These weren’t racist diatribes; no one mentioned race or nationality, and, in fact, they were very sympathetic to the plight of immigrants. They just didn’t want to have to accept them into their country — operative words “have to.” The dominant tone was what is often called compassion fatigue, and their arguments were not unreasonable.

Riding a refugee-crowded ferry back from the Greek island of Lesvos last fall, my heart broke for every one of the families I saw. But I couldn’t help but ask myself just how many such people Europe could absorb in a short period of time. The people in the airport were asking themselves the same question, and the answer they were getting was “no more, please.”

Around 1:30 Monday morning, a budget jet brought me to Luton, where I stayed overnight. The next leg of my travel did not begin until late afternoon, and so I took the opportunity to walk around the area near the Mall Luton, which turned out to be a very good place to think about Brexit.

Luton is a city of about 200,000 people on the outskirts of London. It was once known for its manufacture of hats, and in 1905, Vauxhall Motors opened a manufacturing plant in Luton. The company stopped making passenger cars there in 2002, and the town is now — like so many places in Europe and America — looking for its post-industrial future. EasyJet, a budget airline, is based there, but as you so often find in similar cities in the U.S., the biggest employers are the local government and the local hospital. It has also had a dramatic shift in population. The Luton councilestimates that “between 50% and 75% of the population would not have lived in Luton or not have been born at the time of the 2001 Census.” It is now minority white British, and only barely majority white.

via Britain’s Elites Can’t Ignore the Masses – Bloomberg View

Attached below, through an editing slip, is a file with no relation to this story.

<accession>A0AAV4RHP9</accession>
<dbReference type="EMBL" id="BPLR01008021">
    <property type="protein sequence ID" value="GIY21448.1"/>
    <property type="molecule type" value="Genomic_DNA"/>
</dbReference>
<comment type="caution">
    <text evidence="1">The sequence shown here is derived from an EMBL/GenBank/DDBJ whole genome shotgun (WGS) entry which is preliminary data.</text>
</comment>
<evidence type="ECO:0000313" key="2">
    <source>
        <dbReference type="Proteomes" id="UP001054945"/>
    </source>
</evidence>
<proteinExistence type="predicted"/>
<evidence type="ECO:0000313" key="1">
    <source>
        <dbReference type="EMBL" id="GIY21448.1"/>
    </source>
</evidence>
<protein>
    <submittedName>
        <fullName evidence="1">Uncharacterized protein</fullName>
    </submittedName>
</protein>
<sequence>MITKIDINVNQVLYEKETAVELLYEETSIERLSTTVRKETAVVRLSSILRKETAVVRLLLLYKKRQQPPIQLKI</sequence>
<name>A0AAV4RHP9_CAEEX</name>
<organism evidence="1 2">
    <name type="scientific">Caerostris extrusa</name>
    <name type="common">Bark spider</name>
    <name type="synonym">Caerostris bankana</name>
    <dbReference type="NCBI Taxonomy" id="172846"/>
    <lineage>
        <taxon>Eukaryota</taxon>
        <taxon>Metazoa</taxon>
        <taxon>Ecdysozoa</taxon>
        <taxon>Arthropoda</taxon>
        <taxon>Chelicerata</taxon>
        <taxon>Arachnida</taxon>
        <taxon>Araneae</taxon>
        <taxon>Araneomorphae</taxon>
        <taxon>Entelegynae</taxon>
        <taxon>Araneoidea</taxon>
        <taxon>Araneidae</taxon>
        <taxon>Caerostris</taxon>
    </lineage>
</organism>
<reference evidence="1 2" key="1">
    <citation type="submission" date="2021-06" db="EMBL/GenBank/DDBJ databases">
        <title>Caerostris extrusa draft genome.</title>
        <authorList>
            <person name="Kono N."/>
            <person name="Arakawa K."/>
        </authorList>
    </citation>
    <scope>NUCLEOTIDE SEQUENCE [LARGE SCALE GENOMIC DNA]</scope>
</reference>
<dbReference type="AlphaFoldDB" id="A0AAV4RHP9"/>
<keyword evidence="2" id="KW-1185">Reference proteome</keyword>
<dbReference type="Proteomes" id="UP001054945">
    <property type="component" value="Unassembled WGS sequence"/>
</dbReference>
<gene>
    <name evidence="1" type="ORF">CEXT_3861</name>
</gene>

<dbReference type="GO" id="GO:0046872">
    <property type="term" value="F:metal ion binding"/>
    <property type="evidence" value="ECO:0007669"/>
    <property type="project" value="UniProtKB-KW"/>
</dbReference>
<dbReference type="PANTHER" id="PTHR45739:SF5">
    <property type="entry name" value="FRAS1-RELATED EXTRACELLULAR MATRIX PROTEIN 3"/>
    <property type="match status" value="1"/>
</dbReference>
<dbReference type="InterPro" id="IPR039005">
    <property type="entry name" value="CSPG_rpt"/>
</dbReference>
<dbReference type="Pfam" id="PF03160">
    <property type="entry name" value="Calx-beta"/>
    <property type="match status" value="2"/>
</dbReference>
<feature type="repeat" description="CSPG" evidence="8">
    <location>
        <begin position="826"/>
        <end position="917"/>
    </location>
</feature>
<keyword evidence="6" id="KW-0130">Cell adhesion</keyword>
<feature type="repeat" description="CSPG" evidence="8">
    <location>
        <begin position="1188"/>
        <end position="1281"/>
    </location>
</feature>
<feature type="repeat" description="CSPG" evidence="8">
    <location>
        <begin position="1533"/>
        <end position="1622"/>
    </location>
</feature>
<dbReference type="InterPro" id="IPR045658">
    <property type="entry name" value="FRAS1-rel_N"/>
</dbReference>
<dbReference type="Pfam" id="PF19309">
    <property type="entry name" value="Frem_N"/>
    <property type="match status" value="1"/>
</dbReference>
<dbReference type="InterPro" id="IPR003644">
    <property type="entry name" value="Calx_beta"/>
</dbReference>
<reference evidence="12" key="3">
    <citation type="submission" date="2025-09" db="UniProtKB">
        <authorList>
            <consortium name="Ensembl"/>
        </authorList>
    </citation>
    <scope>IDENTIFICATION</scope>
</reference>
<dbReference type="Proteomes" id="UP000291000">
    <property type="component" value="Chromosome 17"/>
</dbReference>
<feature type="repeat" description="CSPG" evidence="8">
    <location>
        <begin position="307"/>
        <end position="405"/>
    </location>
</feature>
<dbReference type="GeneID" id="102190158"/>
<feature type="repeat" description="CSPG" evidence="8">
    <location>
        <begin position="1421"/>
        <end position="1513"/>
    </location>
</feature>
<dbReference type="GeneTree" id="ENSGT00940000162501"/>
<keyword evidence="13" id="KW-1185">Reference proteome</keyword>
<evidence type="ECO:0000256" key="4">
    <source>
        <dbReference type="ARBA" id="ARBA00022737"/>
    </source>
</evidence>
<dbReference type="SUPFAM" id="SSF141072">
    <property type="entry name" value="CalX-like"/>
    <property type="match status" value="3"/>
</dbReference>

So very much of this, in my view, comes down to the ‘elites’ completely losing touch with the population, in Britain, yes. But also in America, where in my view it has propelled Donald Trump, and may well see him as President. Will it make America Great again? I doubt it, but there is a price to be paid for losing touch with one’s people, and the bill may be coming due, or perhaps overdue. It certainly did in Britain, where a majority of people, mostly working people like you and me, not the educated elites, have simply had enough, and whatever problems that causes, well, if the toffs had been listening, it need not have gotten to this point. In the final assessment, the people are sovereign, and while they care about others, they care more about those like them, and especially their children.

Don’t we all?

Guns, Islam, and Orlando, and a note on Brexit

A note if you haven’t heard: Brexit won, everywhere but London, Scotland, and Northern Ireland, and fairly decisively. I’m not going to say any more because Jess and I both cared very much about this, and we disagreed, and we agreed not to gloat, whoever won.

So, while we all catch our breath, perhaps some Bill Whittle on Orlando. There are some quite graphic images in the video, so be warned, but then again that’s how life is, as well.

Hullo, Mummy. Welcome to the Revolution!

World US

How Americans see Europe

Over here, we’ve long viewed the United Kindom as the mother country. After all, we based our freedom on English practice, as we did our law, our trade practices, and even our treatment of each other. In fact, that was so strong that our founders referred to the Revolution, not the rebellion. That is because we were completing the revolution, restoring our rights as Englishmen, not rebelling against lawful authority. That is most of the reason that after the unpleasantness in 1812-1815, it became pretty easy for us to resume our friendship.

And you know, the revolution is completing yet again, as the United Kingdom itself finds itself in exactly the same position as we did 240 years ago, being ruled by another power, without representation, in their case, Brussels and the European Union. Mark Twain said history rhymes, but this is almost as close as history ever comes to repeating.

Robert Tracinski over at The Federalist has also noticed this phenomenon:

[Recently at Colonial Williamsburg] Oh yes, and we also got together in a mob outside Raleigh Tavern and hanged Lord North in effigy. […] Most of you, I suspect, will not know who Lord North was or why we were (symbolically) hanging him. But it’s entirely relevant today.

w1056 (1)Lord North was His Majesty’s Prime Minister during the crucial years of the American Revolution, from 1770 to 1782. The specific infractions for which he was subjected to mock trial and hanging in effigy were the Intolerable Acts, a series of punitive measures against Boston that were widely interpreted as a declaration of war against colonial America.